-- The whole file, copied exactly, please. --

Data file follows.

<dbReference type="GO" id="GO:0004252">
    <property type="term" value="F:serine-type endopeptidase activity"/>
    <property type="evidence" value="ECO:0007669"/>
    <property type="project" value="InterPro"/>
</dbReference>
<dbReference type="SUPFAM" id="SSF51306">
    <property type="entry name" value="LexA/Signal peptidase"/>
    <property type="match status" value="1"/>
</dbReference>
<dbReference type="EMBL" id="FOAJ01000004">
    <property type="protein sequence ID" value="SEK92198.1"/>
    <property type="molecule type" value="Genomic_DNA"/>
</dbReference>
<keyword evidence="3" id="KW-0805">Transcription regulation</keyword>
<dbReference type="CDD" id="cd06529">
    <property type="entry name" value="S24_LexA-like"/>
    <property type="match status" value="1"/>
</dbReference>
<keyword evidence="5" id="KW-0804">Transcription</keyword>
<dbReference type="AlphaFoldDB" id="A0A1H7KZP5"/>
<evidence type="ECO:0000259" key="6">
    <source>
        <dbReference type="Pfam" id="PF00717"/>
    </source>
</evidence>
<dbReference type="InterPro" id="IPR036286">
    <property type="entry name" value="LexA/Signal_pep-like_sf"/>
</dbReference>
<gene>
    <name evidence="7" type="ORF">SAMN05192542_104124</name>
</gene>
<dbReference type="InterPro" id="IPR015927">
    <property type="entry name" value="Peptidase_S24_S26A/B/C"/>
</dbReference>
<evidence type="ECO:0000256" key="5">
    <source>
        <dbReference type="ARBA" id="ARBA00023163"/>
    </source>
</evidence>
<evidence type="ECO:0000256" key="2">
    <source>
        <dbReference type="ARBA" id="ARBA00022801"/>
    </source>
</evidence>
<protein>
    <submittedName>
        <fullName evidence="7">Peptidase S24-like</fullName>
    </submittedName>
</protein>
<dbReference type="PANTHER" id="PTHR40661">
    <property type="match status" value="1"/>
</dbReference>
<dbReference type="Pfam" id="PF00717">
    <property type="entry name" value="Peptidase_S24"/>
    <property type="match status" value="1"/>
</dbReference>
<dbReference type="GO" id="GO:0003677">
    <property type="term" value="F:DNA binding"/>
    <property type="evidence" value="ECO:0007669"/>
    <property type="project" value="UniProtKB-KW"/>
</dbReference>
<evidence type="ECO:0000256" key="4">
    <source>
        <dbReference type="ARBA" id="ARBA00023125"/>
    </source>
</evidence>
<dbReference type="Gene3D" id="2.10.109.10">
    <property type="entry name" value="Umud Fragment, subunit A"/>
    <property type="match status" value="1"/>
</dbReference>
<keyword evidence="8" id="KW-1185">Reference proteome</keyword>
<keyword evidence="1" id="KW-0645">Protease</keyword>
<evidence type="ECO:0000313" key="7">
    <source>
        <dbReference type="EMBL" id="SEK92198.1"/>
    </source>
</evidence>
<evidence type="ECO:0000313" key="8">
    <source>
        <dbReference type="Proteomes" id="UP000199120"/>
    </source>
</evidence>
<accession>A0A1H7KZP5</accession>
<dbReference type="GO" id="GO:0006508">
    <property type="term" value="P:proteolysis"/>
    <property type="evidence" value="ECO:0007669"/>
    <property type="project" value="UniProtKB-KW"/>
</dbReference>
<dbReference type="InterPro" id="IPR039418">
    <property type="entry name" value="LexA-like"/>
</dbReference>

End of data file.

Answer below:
<dbReference type="GO" id="GO:0004252">
    <property type="term" value="F:serine-type endopeptidase activity"/>
    <property type="evidence" value="ECO:0007669"/>
    <property type="project" value="InterPro"/>
</dbReference>
<dbReference type="SUPFAM" id="SSF51306">
    <property type="entry name" value="LexA/Signal peptidase"/>
    <property type="match status" value="1"/>
</dbReference>
<dbReference type="EMBL" id="FOAJ01000004">
    <property type="protein sequence ID" value="SEK92198.1"/>
    <property type="molecule type" value="Genomic_DNA"/>
</dbReference>
<keyword evidence="3" id="KW-0805">Transcription regulation</keyword>
<dbReference type="CDD" id="cd06529">
    <property type="entry name" value="S24_LexA-like"/>
    <property type="match status" value="1"/>
</dbReference>
<keyword evidence="5" id="KW-0804">Transcription</keyword>
<dbReference type="AlphaFoldDB" id="A0A1H7KZP5"/>
<evidence type="ECO:0000259" key="6">
    <source>
        <dbReference type="Pfam" id="PF00717"/>
    </source>
</evidence>
<dbReference type="InterPro" id="IPR036286">
    <property type="entry name" value="LexA/Signal_pep-like_sf"/>
</dbReference>
<gene>
    <name evidence="7" type="ORF">SAMN05192542_104124</name>
</gene>
<dbReference type="InterPro" id="IPR015927">
    <property type="entry name" value="Peptidase_S24_S26A/B/C"/>
</dbReference>
<evidence type="ECO:0000256" key="5">
    <source>
        <dbReference type="ARBA" id="ARBA00023163"/>
    </source>
</evidence>
<evidence type="ECO:0000256" key="2">
    <source>
        <dbReference type="ARBA" id="ARBA00022801"/>
    </source>
</evidence>
<protein>
    <submittedName>
        <fullName evidence="7">Peptidase S24-like</fullName>
    </submittedName>
</protein>
<dbReference type="PANTHER" id="PTHR40661">
    <property type="match status" value="1"/>
</dbReference>
<dbReference type="Pfam" id="PF00717">
    <property type="entry name" value="Peptidase_S24"/>
    <property type="match status" value="1"/>
</dbReference>
<dbReference type="GO" id="GO:0003677">
    <property type="term" value="F:DNA binding"/>
    <property type="evidence" value="ECO:0007669"/>
    <property type="project" value="UniProtKB-KW"/>
</dbReference>
<evidence type="ECO:0000256" key="4">
    <source>
        <dbReference type="ARBA" id="ARBA00023125"/>
    </source>
</evidence>
<dbReference type="Gene3D" id="2.10.109.10">
    <property type="entry name" value="Umud Fragment, subunit A"/>
    <property type="match status" value="1"/>
</dbReference>
<keyword evidence="8" id="KW-1185">Reference proteome</keyword>
<keyword evidence="1" id="KW-0645">Protease</keyword>
<evidence type="ECO:0000313" key="7">
    <source>
        <dbReference type="EMBL" id="SEK92198.1"/>
    </source>
</evidence>
<evidence type="ECO:0000313" key="8">
    <source>
        <dbReference type="Proteomes" id="UP000199120"/>
    </source>
</evidence>
<accession>A0A1H7KZP5</accession>
<dbReference type="GO" id="GO:0006508">
    <property type="term" value="P:proteolysis"/>
    <property type="evidence" value="ECO:0007669"/>
    <property type="project" value="UniProtKB-KW"/>
</dbReference>
<dbReference type="InterPro" id="IPR039418">
    <property type="entry name" value="LexA-like"/>
</dbReference>